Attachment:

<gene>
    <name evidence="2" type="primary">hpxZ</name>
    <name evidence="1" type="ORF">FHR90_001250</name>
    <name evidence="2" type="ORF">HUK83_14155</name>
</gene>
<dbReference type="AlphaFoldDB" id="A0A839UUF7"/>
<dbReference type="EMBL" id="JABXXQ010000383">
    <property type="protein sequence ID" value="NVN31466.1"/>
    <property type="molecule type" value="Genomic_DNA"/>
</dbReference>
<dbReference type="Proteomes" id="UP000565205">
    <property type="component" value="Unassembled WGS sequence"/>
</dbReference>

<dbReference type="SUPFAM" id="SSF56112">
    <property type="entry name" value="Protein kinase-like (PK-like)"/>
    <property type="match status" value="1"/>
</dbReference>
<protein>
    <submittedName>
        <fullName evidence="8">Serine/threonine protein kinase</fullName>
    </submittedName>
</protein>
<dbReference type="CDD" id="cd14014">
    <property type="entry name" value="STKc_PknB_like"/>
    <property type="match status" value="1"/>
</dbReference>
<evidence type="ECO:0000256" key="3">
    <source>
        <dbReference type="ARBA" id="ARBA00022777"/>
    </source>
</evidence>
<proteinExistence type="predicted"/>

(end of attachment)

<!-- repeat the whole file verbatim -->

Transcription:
<gene>
    <name evidence="2" type="primary">hpxZ</name>
    <name evidence="1" type="ORF">FHR90_001250</name>
    <name evidence="2" type="ORF">HUK83_14155</name>
</gene>
<dbReference type="AlphaFoldDB" id="A0A839UUF7"/>
<dbReference type="EMBL" id="JABXXQ010000383">
    <property type="protein sequence ID" value="NVN31466.1"/>
    <property type="molecule type" value="Genomic_DNA"/>
</dbReference>
<dbReference type="Proteomes" id="UP000565205">
    <property type="component" value="Unassembled WGS sequence"/>
</dbReference>

<dbReference type="SUPFAM" id="SSF56112">
    <property type="entry name" value="Protein kinase-like (PK-like)"/>
    <property type="match status" value="1"/>
</dbReference>
<protein>
    <submittedName>
        <fullName evidence="8">Serine/threonine protein kinase</fullName>
    </submittedName>
</protein>
<dbReference type="CDD" id="cd14014">
    <property type="entry name" value="STKc_PknB_like"/>
    <property type="match status" value="1"/>
</dbReference>
<evidence type="ECO:0000256" key="3">
    <source>
        <dbReference type="ARBA" id="ARBA00022777"/>
    </source>
</evidence>
<proteinExistence type="predicted"/>